THE SEEN and EXPO CHICAGO, in collaboration with the Graham Foundation, present the Chicago Art Critics Forum. Now in its seventh edition, Salon Review convenes a live panel of contemporary critics to discuss exhibitions currently on display in Chicago. Centered around the materiality of experience, Howardena Pindell’s retrospective at the Museum of Contemporary Art Chicago, Mounira Al Solh’s work at the Art Institute of Chicago, the experimental paintings of Sam Gilliam, Alan Shields, and Frank Stella at the Block Museum of Art's Katz Gallery, and the group exhibition Unthought Environments at the Renaissance Society will be discussed. 

Panelists include Elliot Reichert (Newcity), Abigail Winograd (Artforum.com), and Ruslana Lichtzier (THE SEEN). Hosted by Stephanie Cristello, Editor-in-Chief of THE SEEN.

RSVP to theseen@expochicago.com

THE SEEN, Chicago’s International Journal of Contemporary & Modern Art, features in-depth writing on exhibitions, as well as highlight essays, artist profiles, and reviews. Publishing twice a year in print, in addition to monthly online issues, the free, full-color, 150+ page journal is produced in a limited-edition 10,000-count run, and is available for distribution at multiple public locations throughout the city of Chicago, as well as select national and international distribution.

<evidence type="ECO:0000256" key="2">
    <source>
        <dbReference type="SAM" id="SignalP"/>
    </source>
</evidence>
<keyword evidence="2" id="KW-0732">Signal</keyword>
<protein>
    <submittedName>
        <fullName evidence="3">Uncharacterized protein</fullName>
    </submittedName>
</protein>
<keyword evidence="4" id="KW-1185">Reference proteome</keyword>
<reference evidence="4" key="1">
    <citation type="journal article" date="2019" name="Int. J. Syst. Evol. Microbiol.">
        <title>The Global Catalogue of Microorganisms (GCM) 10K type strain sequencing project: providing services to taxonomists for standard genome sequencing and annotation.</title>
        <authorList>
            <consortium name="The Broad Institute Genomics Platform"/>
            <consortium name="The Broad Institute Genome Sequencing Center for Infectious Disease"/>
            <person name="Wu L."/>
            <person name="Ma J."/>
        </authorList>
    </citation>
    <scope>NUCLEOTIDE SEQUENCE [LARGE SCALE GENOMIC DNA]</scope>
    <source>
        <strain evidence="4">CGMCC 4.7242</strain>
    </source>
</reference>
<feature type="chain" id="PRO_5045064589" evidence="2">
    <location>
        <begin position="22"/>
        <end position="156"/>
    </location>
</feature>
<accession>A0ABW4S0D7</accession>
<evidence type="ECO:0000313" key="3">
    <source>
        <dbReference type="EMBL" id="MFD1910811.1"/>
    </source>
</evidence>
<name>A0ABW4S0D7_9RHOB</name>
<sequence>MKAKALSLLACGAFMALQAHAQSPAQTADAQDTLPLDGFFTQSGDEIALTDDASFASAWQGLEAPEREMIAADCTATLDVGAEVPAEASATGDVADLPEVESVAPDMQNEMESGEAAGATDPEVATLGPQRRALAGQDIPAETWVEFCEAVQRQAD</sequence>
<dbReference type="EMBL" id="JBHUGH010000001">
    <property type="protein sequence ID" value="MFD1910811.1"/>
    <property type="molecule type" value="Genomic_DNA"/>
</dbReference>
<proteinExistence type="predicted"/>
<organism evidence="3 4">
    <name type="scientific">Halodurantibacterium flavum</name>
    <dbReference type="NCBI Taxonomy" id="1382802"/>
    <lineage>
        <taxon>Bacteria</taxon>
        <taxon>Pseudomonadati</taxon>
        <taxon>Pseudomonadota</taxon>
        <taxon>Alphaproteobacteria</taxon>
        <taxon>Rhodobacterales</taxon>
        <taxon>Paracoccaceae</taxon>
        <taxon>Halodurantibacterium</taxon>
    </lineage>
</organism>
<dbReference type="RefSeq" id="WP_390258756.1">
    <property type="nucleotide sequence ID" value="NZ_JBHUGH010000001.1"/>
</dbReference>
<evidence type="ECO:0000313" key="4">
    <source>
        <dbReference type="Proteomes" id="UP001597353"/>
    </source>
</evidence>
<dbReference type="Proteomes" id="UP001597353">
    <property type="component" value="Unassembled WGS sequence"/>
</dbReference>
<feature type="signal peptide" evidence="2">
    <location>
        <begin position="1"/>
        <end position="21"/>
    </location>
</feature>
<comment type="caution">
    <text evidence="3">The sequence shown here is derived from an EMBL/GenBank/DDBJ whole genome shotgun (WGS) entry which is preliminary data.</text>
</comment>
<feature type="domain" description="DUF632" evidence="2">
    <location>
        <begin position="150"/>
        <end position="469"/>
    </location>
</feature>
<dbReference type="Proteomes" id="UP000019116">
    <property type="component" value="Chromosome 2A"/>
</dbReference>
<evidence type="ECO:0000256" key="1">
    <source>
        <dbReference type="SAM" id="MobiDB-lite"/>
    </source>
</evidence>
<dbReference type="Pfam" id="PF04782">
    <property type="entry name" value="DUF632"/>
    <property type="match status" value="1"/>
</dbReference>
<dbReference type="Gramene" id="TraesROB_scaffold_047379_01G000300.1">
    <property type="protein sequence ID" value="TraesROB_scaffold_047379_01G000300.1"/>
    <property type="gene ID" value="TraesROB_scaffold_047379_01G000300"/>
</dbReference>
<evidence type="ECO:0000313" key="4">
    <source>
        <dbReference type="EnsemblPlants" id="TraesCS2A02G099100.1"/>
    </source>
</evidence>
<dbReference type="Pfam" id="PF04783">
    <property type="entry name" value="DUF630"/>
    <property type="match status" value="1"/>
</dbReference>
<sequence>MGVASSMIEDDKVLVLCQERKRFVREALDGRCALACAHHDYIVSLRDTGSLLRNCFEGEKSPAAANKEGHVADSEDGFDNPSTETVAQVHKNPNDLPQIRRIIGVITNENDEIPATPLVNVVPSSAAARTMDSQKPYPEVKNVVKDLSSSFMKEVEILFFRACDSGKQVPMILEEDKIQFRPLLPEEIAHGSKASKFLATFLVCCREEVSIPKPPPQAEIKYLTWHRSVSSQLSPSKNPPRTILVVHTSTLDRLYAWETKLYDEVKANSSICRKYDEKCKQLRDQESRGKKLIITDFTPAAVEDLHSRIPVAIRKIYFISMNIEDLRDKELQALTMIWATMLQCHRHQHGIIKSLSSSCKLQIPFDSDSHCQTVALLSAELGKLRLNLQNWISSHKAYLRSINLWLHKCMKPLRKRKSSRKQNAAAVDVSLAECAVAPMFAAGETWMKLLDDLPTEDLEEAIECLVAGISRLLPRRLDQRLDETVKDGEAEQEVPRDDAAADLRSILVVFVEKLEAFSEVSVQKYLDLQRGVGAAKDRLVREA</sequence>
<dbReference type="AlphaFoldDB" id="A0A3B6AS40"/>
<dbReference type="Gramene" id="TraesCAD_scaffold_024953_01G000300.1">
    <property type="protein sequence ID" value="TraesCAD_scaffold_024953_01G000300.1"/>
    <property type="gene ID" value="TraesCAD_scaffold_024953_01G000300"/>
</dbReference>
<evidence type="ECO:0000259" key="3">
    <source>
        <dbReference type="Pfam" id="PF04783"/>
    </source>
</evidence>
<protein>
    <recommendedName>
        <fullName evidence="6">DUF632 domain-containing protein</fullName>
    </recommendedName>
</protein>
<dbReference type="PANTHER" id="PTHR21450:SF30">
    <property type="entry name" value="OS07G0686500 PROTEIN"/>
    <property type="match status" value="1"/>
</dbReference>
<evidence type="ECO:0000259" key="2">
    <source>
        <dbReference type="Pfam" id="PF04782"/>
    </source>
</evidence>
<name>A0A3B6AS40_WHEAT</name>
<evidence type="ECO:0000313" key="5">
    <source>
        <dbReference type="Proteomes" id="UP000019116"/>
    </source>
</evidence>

With a network of Staff Writers reporting from around the world, THE SEEN features exclusive pieces and new commissions on the best in international contemporary art. THE SEEN is published by EXPO CHICAGO and led by Editor-in-Chief, Stephanie Cristello. Issue 06 will launch in print April 2018, with exclusive pieces and new commissions on the best in international contemporary art, featuring Brendan Fernandes on the cover to align with his recent exhibition, The Master and Form, at the Graham Foundation.